In the summer of 1997 we did a Zippy (our tandem) tour of British Columbia and Alberta, 5,000 kilometers (3,000 miles). Toward the end of our two months, we said goodbye to Steve Richards who’d been with us for three weeks in the mountains of Southern BC. Steve was later to finish his own trans-Canada tour. We got on the, still unfinished, Kettle Valley Railway (rail trail) bypassing Kelona and on to Penticton. The Myra-Bellevue Provincial Park is the most spectacular section of the trail, with 18 trestles and two tunnels in an 8.5 kilometer section. On this section, we met a couple who invited us to stay in their cabin near Penticon. They were obviously experts on riding the trail; they had us riding the unfinished trestles, with 6 inch spaces between cross-beams; we had to keep up quite a bit of speed to keep from shaking the fillings from our teeth, but it was fun. Unfortunately I can’t remember their names, but they might be found in the Canadian Love Story, British Columbia/Alberta section on this site.
We were heartbroken to learn that the Okanagan fires of 2003, burned most of the trestles. Originally built for the Kettle Valley Railway, to stop we Americans from stealing their silver and transporting it south across the border. Begun in 1896 and finished in 1916, it was, and still is, considered an engineering feat given the steepness of the terrain. It became part of the Trans Canada Trail after abandonment late in the last century.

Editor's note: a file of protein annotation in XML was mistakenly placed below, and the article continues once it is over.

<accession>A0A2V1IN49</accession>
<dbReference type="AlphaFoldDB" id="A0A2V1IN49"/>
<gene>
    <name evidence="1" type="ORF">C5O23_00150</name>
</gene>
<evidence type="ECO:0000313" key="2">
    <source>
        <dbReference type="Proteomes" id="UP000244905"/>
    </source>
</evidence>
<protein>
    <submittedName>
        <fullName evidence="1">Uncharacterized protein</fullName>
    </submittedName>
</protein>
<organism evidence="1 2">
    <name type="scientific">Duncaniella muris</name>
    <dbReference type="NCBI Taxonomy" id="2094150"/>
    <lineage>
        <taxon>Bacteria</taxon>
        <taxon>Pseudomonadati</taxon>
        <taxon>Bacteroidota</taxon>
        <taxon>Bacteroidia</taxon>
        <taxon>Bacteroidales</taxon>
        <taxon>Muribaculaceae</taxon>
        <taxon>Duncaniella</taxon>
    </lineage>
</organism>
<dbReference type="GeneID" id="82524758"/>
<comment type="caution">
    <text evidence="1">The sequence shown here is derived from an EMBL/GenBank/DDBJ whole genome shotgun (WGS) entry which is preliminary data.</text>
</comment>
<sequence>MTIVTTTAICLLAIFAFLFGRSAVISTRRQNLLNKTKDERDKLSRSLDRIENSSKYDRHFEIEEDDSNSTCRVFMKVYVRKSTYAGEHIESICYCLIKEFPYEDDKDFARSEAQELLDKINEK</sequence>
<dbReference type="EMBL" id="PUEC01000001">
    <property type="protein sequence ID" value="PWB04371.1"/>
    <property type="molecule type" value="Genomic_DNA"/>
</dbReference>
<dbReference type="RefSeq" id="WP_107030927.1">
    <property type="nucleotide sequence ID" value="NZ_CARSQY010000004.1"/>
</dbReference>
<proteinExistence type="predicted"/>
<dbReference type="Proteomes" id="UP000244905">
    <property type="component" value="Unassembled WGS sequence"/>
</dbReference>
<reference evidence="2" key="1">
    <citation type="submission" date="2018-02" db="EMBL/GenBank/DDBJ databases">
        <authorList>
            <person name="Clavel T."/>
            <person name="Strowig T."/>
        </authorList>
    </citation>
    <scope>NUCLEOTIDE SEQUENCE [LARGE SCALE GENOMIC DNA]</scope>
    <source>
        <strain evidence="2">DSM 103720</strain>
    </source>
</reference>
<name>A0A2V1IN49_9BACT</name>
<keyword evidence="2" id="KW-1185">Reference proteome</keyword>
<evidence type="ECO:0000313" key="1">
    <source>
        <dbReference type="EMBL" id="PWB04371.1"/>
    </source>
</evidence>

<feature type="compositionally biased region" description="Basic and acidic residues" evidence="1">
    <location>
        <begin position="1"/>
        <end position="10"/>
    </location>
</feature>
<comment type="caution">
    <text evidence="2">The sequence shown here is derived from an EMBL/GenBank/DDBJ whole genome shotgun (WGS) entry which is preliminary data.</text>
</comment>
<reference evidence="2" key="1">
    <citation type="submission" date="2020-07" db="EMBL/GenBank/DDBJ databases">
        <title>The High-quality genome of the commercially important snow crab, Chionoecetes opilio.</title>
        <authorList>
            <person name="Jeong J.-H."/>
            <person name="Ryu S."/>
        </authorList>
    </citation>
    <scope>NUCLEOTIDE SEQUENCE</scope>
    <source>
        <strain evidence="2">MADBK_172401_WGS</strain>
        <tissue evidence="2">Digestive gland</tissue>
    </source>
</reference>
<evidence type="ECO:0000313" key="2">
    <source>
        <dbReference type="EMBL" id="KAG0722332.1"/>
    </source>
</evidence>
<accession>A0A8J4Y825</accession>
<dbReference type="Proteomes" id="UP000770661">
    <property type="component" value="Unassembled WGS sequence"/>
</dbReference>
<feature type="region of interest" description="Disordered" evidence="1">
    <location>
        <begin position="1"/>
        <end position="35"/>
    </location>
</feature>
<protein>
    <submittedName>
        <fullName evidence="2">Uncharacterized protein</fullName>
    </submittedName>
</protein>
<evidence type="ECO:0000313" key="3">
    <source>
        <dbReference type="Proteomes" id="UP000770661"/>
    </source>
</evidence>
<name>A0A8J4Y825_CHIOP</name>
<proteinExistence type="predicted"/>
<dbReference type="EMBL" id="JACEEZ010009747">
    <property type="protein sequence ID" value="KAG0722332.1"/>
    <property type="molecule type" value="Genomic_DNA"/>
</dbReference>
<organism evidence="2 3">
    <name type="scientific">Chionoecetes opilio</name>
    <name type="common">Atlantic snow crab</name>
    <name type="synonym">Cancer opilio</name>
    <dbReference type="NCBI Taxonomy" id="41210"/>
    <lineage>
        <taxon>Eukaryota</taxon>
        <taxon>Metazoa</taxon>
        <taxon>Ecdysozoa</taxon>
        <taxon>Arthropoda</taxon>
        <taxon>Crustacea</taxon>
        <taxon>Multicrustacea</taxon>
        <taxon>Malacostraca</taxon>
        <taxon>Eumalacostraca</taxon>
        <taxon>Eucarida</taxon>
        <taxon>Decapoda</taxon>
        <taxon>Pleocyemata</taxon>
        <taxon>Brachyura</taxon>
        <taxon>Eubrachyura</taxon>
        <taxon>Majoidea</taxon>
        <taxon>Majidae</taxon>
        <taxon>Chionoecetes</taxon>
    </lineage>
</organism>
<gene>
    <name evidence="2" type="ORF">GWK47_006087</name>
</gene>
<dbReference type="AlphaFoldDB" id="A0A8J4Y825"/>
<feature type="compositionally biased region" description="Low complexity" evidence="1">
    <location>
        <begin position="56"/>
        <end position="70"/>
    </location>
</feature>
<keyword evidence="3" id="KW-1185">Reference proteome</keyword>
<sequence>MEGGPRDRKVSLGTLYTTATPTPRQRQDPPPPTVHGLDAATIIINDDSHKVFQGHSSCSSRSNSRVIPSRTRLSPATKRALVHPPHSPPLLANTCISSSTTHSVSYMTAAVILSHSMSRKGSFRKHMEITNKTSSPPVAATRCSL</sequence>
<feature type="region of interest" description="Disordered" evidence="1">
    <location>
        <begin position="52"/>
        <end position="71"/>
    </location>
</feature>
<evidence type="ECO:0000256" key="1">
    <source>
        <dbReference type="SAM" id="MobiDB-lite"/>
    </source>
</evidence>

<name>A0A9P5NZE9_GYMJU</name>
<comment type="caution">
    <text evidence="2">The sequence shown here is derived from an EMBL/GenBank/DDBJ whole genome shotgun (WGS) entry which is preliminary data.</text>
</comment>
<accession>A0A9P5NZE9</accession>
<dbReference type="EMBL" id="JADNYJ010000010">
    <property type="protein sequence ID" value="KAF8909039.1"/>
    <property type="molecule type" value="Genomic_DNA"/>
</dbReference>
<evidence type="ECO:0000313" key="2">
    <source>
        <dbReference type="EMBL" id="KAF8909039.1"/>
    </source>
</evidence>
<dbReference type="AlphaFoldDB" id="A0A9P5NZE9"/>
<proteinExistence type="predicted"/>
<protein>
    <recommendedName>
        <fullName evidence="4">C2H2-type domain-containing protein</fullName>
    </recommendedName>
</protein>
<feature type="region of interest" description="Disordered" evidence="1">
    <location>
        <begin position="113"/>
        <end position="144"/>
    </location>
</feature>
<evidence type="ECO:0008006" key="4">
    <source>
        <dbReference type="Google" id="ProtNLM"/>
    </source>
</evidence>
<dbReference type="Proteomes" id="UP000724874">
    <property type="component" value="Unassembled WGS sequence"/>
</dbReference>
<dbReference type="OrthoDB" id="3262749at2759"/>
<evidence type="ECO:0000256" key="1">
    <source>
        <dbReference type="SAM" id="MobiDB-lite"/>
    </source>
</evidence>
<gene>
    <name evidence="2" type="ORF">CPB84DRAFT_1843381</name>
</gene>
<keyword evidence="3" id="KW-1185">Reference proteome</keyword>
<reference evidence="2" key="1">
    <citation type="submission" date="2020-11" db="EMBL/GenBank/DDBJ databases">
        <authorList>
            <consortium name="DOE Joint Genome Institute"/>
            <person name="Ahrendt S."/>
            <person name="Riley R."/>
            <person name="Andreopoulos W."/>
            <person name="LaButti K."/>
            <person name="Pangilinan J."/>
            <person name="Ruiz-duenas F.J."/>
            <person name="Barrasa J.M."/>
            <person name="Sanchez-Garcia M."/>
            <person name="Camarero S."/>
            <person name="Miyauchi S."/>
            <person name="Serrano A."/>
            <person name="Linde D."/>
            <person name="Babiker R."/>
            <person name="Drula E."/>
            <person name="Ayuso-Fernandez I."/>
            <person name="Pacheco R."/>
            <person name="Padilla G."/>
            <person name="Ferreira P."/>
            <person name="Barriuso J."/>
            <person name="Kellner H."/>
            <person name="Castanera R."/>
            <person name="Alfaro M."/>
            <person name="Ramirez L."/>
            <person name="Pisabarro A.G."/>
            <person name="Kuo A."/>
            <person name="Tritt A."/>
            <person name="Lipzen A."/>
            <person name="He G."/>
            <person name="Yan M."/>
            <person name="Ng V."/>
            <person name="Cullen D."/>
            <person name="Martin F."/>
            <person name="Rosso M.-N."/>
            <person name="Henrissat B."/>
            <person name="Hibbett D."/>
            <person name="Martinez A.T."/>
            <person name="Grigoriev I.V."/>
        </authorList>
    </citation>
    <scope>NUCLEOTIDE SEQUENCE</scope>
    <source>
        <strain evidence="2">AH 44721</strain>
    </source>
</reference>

After the fires, Canadians pulled together to replace the national treasures between 2004 and 2008. We decided we wanted to revisit the rail, and see the new and repaired trestles, and plotted a mountain bike ride. All access roads are gravel, and we decided to ride from the nearest paved road to save Turtle (our motorhome) wear and tear, and get in a good workout. We got what we wanted! A 2,000 foot elevation change in five miles is quite a grunt, for two motorhome travel softened cyclists. We wondered how we ever managed to get to the trail on a fully loaded Zippy. It could have to do with the reality that both of us were 13 years younger then. Damn. Hate those reminders.
The Myra rebuilt trestle section of trail has become somewhat a victim of its own success; the trailhead parking area, ¼ mile long, was filled on Sunday. The first few kilometers of the trail was crawling with cyclists and walkers, making the going slow, but we’d had our workout, and just wanted to see the trestles at leisure.
Unfortunately many of the cyclists thought the eight kilometer section of flat trail constituted their workout, and went way too fast for the crowding. Almost no one wore helmets, and tended to pass each other, and walkers, at high speed on the trestles. One unfortunate older woman cyclist was forced off the middle boards and crashed against the railing, unable to handle the cross beams. She was wearing a helmet, but hurt her shoulder and was in considerable distress. A doctor and a trail volunteer were soon on the scene with first aid. I have often observed that, contrary to popular belief, separate trails are in many cases not safer than the roads. I’ve seen too many inexperienced cyclists exceeding their skill level, probably because they feel safe on a trail. We support trails with our dollars and labor, but do suggest that beginning cyclists avoid the week-end warriors and get some experience in mid-week when the trails are quiet. If you are a regular trail user, call-out the speeders and obviously unsafe riders, you could save some proper trail user a painful crash. If you yourself feel the need for speed, get on the road and leave the trails for others.